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2nd Covid wave impact on economy can be limited to Q1 if cases keep falling, vaccines key: RBI

RBI says inflation remains a key concern and constrains monetary policy from using the space available to act in support of growth.

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New Delhi: The macroeconomic costs of the second wave of the Covid-19 pandemic for India can be limited to the first quarter of 2021-22 in the most optimistic scenario and assuming that cases have peaked by mid-May, the Reserve Bank of India said Thursday.

In its annual report for 2020-21, RBI said that in all other outcomes, losses in terms of lives, employment and output are likely to be adverse and long-lasting.

“..the macro-economic costs of this wave can be limited to Q1:2021-22 with possible spillovers into July. This is the most optimistic scenario that can be envisaged at this juncture – it provides a limited window to establish strict pandemic protocols and logistics, ramp up vaccines production and medical supplies, fill gaps in the health infrastructure and build up stocks, especially of vaccines, in preparation for the next wave of infections,” it said.

The central bank also said that a durable recovery will be dependent on continued policy support but pointed out that inflation remains a concern. “Inflation remains a key concern and constrains monetary policy from using the space available to act in support of growth. Further efforts are necessary to mitigate supply-side driven inflation pressures,” it said.

RBI said that “policy authorities are bracing up to deal with adverse fallouts on the economy from region centric restrictions.” It added that the near-term outlook is “clouded”, faced with downside risks and impact of global spillovers.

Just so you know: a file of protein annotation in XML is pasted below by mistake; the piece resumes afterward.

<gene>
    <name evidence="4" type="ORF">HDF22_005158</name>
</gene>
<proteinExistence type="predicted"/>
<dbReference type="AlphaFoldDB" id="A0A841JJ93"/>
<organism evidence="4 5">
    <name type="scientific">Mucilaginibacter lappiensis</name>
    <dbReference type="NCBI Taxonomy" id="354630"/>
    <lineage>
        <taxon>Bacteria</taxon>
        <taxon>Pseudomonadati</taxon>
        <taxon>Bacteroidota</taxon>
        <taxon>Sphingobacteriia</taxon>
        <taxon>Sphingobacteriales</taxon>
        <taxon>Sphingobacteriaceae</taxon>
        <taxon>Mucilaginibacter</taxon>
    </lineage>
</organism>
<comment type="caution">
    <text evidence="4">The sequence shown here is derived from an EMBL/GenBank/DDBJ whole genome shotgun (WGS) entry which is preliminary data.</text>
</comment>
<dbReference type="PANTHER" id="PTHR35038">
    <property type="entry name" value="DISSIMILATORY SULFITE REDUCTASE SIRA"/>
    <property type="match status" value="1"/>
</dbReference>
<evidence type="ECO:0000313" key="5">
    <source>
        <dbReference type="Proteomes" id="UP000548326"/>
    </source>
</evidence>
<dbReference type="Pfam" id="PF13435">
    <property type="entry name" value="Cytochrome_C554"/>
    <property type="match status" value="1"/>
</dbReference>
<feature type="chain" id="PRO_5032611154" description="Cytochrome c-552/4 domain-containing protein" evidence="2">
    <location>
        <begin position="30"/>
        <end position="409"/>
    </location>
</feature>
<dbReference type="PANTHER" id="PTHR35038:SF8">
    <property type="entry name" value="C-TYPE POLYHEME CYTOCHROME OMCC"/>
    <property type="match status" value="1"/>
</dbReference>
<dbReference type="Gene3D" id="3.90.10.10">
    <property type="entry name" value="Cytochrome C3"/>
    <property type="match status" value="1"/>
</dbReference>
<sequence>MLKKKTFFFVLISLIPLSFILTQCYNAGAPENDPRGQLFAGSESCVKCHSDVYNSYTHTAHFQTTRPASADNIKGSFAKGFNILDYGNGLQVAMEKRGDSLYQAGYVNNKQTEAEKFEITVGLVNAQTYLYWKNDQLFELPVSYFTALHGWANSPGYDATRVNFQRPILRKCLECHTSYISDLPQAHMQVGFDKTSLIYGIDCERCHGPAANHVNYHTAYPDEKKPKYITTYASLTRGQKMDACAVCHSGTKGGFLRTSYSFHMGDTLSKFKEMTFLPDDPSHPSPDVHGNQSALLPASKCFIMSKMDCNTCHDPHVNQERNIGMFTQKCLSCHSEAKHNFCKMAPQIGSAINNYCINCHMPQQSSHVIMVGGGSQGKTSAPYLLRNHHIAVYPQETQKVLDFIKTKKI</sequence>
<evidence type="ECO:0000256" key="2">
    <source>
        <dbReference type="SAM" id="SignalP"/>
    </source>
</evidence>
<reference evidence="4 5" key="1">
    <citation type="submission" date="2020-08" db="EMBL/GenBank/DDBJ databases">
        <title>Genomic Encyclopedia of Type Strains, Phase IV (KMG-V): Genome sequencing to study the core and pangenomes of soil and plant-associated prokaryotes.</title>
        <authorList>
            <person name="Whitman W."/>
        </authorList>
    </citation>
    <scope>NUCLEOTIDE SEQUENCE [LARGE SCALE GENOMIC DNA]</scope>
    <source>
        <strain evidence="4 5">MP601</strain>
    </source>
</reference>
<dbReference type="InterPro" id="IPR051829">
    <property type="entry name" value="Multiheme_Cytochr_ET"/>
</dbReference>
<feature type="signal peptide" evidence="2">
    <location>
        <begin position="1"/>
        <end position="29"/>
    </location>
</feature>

“Faster vaccination holds the key to an escape from the pandemic,” it said.

The central bank pointed out that mobility and sentiment indicators have seen a moderation in April and May.

Also read: Economic indicators show weakness began setting in with April lockdowns

Dash for cash to continue this fiscal

With a sudden spurt in Covid-19 cases again in the current fiscal, RBI expects the dash for cash seen last year to continue in the current fiscal. The term ‘dash for cash’ refers to the tendency of households to hold physical cash at homes as a precautionary measure.

In 2020-21, the increase in banknotes in circulation was higher than average primarily due to precautionary holding of cash by the public induced by the pandemic, and its prolonged continuance, the annual report said.

The value of banknotes in circulation increased by 16.8 per cent in 2020-21 as against an increase of 14.7 percent seen during 2019-20. Similarly, the volume of banknotes in circulation increased by 7.2 per cent in 2020-21 as against 6.6 per cent in 2019-20.

The increase in the currency in circulation was led by an increase in 500-rupee notes. The share of 500-rupee notes in the total bank notes under circulation has increased to 31 per cent as of March 2021 from 25 per cent as of March 2020 in terms of volume.

In terms of value, 500-rupee notes constitute more than 68 per cent of the bank notes in circulation as of March 2021, as against 61 per cent as of March 2020.

In terms of value, the share of 10, 20, 50, 100, 200 and 2000 rupee notes in the total currency under circulation came down.

The fall in the share of the 2000-rupee note can be attributed to the complete halt in production of the currency since 2019-20. In addition, over the last two years, the 2000-rupee notes have seen a gradual reduction in volumes, RBI data shows.

Also read: These 4 factors will shape how Indian economy rebounds from shock of Covid second wave


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